With end-of-term deadlines, grading turnarounds, and rapid student emails, it is easy to get overwhelmed in December. Then, when your inbox quiets and holiday chaos has begun, online course questionnaires (OCQs)—IUB’s version of student ratings of instruction—suddenly appear. If you’re like me, you stare at the email announcing their availability for a few days before clicking the link and breezing through the positive comments. You immediately find that comment. You know the one; it reappears as you write new syllabi, new essay prompts, and new projects. You repeat it to your friends at dinner, asking if they agree. You spend too much time running through your Canvas roster wondering which student could possibly say such a thing. If you’ve ever found yourself in this situation, you might consider creating an OCQ Game Plan.
While OCQs are certainly not a foolproof way to assess your teaching, recent research demonstrates they can be used as a type of formative assessment that helps instructors cultivate an “improvement mindset,” leading to improved teaching. The OCQ Game Plan is exactly what it sounds like: a plan to meaningfully address student feedback by allowing yourself the space to recognize your own skills as an educator and utilizing those skills to improve your future courses. (If we’re going to dwell on the comments, we might as well dwell productively.) Creating a plan of action for approaching your evaluations can help you feel more confident and prepare you to identify and utilize constructive student feedback. While your plan should be unique to your own process, here are some ideas to get you ready for reading:
- Take time to breathe and reflect. Reflection is an important part of learning, and it is equally important for understanding our teaching. Reflecting on our own experience of our course can help us understand the course on our terms before being influenced by our students’ responses. What moments stand out to you? Do you believe your learning objectives were achieved? What places might need adaptation or adjustment? Additionally, a thoughtful reflection will help prepare us for the commentary we might receive.
- Designate a time and place where you will read and engage with your OCQs. Don’t step out of a New Year’s Eve party to scroll through them on your phone 25 minutes before the ball drops. Set up time to go to your office or your kitchen table; bring your favorite snacks and play some music. Committing to your OCQs means giving them appropriate time and space as you would with any of your other work duties.
- Strategize how you read through your many pages of responses. Just as we remind students to strategically take their exams, decide what information you want to receive first rather than deferring to the automated order. I prefer to read what my students enjoyed about the course first before moving on to my personal questions or the graphs about student work. You might also decide to read the set through once and return to it on a different day. Some instructors ask a trusted colleague to read through the responses first, summarizing a few key points or recurrent themes to help you focus your reading.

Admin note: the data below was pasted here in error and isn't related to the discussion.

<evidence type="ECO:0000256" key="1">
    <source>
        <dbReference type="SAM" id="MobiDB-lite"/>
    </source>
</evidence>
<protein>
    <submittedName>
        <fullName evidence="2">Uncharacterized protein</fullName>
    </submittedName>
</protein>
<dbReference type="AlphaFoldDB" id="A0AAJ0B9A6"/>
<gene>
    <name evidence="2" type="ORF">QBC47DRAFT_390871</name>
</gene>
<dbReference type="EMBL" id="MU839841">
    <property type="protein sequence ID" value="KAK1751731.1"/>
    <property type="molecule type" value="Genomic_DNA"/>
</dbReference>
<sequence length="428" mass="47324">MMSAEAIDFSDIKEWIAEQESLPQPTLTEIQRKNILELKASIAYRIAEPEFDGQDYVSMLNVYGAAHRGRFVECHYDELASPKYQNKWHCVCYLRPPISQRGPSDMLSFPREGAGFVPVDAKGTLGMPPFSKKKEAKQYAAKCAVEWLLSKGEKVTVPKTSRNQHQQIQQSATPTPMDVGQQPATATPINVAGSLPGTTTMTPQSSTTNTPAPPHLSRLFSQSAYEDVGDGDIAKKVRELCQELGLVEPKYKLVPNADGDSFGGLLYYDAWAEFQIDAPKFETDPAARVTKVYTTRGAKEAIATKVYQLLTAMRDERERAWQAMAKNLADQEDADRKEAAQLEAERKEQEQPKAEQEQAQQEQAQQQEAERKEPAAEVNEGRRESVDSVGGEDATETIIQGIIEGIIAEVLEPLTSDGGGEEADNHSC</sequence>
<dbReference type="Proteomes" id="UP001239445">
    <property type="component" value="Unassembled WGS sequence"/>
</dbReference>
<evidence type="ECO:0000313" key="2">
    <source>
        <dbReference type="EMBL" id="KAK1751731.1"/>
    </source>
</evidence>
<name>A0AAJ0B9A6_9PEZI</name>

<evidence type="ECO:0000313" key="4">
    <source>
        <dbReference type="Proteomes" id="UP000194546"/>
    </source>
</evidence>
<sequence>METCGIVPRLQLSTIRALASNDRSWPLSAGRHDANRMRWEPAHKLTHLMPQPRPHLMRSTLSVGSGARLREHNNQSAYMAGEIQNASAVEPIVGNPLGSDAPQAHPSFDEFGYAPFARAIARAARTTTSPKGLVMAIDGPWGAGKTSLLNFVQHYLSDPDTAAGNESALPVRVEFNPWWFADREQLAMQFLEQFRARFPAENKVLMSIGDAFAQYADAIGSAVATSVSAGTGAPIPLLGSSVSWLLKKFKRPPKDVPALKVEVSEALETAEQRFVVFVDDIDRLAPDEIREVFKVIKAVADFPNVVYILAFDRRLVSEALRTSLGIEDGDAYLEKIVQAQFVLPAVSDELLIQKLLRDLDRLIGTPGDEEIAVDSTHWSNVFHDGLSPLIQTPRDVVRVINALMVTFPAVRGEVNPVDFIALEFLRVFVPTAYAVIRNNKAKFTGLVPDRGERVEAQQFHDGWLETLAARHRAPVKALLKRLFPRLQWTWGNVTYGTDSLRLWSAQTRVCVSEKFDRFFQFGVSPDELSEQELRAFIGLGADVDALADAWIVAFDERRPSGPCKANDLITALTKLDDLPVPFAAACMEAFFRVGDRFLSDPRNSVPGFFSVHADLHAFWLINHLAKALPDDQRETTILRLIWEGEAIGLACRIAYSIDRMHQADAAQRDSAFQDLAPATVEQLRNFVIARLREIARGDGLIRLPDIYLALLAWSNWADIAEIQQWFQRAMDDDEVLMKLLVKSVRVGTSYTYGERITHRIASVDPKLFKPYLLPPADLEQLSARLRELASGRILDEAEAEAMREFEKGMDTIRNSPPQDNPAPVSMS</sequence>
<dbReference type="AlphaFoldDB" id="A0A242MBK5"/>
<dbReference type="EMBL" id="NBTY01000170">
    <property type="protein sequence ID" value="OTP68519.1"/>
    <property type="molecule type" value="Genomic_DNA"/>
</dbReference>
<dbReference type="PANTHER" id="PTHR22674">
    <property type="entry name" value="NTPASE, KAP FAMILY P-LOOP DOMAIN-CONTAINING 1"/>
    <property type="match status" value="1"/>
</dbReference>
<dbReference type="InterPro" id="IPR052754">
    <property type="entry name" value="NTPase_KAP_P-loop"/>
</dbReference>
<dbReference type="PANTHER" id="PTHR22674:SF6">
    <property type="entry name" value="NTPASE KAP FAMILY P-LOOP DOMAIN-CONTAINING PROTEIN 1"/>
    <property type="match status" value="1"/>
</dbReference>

- Take notes. Approach your OCQs as a document you are using to improve your teaching. Take notes focused on what skills you showcased. Take notes on things you might like to change. Take reflection-based notes about how your personal reflections align with or move away from your students’ feedback. As Manya Whitaker from Colorado College writes, this may take some qualitative data analysis and “decoding” of student Give yourself enough time to fully engage.
- Make a list of actionable goals for future teaching. After you’ve taken time to read and take notes on your OCQ responses, think about goals for next term. Setting realistic, achievable goals will help you focus on your next course rather than dwell on unhelpful feedback. Emily Dosmar, of Rose-Hulman Institute of Technology, also suggests returning to these goals and reflections when you think about your OCQs rather than the OCQs themselves to promote positive self-talk and stay centered on actionable changes.
Online Course Questionnaires are a great resource for us to reflect on the ways we teach, but they can also be frustrating and uncomfortable if we do not approach them like the valuable (and heavily biased) tools they are. As this term comes to a close, I encourage you to generate an OCQ Game Plan that helps you approach your evaluations confidently and strategically.
Need a buddy for evaluating your OCQs or your end-of-term reflections? Reach out to the CITL for an individual consultation at firstname.lastname@example.org.
References and further reading:
“Administering and Interpreting Course Evaluations.” Center for Innovative Teaching and Learning, Indiana University Bloomington.
Dosmar, Emily. “Course Evaluations as a Tool for Growth.” The Teaching Professor. 2021.
Hodges, L. C., and Stanton, K. “Translating comments on student evaluations into the language of learning.” Innovative Higher Education, 31, 279-286. 2007. (Also available via IUCAT.)
Weimer, Maryellen. “What Can We Learn from End-of-Course Evaluations?” The Teaching Professor. 2017.
Whitaker, Manya. “How to Make the Best of Bad Course Evaluations.’” Chronicle of Higher Education. 2019.